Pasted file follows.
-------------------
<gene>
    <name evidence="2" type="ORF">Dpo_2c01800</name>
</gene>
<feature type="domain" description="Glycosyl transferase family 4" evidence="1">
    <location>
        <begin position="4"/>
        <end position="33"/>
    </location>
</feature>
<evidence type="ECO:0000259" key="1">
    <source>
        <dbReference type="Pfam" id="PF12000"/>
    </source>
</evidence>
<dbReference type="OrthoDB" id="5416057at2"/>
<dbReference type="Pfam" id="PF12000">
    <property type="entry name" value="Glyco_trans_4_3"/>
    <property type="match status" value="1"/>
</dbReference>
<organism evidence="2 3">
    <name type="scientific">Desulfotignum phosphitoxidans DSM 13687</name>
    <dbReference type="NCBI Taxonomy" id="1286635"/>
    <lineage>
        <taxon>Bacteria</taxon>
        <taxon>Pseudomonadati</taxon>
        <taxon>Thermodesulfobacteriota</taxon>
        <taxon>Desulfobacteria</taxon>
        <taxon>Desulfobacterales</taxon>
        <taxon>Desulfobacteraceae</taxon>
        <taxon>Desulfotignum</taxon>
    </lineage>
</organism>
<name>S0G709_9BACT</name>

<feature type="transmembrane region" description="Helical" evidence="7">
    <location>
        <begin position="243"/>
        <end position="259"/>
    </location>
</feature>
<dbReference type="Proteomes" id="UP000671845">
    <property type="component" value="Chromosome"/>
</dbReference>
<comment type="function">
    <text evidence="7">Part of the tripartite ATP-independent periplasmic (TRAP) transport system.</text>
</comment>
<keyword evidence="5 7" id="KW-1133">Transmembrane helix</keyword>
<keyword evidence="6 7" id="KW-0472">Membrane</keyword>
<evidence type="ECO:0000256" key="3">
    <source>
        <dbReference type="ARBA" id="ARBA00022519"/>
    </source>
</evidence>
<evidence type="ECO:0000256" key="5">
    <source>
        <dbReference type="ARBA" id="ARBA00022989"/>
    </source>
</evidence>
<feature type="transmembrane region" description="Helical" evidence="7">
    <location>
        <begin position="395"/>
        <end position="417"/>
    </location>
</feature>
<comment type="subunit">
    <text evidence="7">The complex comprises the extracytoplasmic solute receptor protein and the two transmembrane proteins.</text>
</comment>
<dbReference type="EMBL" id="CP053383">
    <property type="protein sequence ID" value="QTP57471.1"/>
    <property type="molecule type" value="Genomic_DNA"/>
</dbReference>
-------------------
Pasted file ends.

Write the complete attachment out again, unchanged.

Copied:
<gene>
    <name evidence="2" type="ORF">Dpo_2c01800</name>
</gene>
<feature type="domain" description="Glycosyl transferase family 4" evidence="1">
    <location>
        <begin position="4"/>
        <end position="33"/>
    </location>
</feature>
<evidence type="ECO:0000259" key="1">
    <source>
        <dbReference type="Pfam" id="PF12000"/>
    </source>
</evidence>
<dbReference type="OrthoDB" id="5416057at2"/>
<dbReference type="Pfam" id="PF12000">
    <property type="entry name" value="Glyco_trans_4_3"/>
    <property type="match status" value="1"/>
</dbReference>
<organism evidence="2 3">
    <name type="scientific">Desulfotignum phosphitoxidans DSM 13687</name>
    <dbReference type="NCBI Taxonomy" id="1286635"/>
    <lineage>
        <taxon>Bacteria</taxon>
        <taxon>Pseudomonadati</taxon>
        <taxon>Thermodesulfobacteriota</taxon>
        <taxon>Desulfobacteria</taxon>
        <taxon>Desulfobacterales</taxon>
        <taxon>Desulfobacteraceae</taxon>
        <taxon>Desulfotignum</taxon>
    </lineage>
</organism>
<name>S0G709_9BACT</name>

<feature type="transmembrane region" description="Helical" evidence="7">
    <location>
        <begin position="243"/>
        <end position="259"/>
    </location>
</feature>
<dbReference type="Proteomes" id="UP000671845">
    <property type="component" value="Chromosome"/>
</dbReference>
<comment type="function">
    <text evidence="7">Part of the tripartite ATP-independent periplasmic (TRAP) transport system.</text>
</comment>
<keyword evidence="5 7" id="KW-1133">Transmembrane helix</keyword>
<keyword evidence="6 7" id="KW-0472">Membrane</keyword>
<evidence type="ECO:0000256" key="3">
    <source>
        <dbReference type="ARBA" id="ARBA00022519"/>
    </source>
</evidence>
<evidence type="ECO:0000256" key="5">
    <source>
        <dbReference type="ARBA" id="ARBA00022989"/>
    </source>
</evidence>
<feature type="transmembrane region" description="Helical" evidence="7">
    <location>
        <begin position="395"/>
        <end position="417"/>
    </location>
</feature>
<comment type="subunit">
    <text evidence="7">The complex comprises the extracytoplasmic solute receptor protein and the two transmembrane proteins.</text>
</comment>
<dbReference type="EMBL" id="CP053383">
    <property type="protein sequence ID" value="QTP57471.1"/>
    <property type="molecule type" value="Genomic_DNA"/>
</dbReference>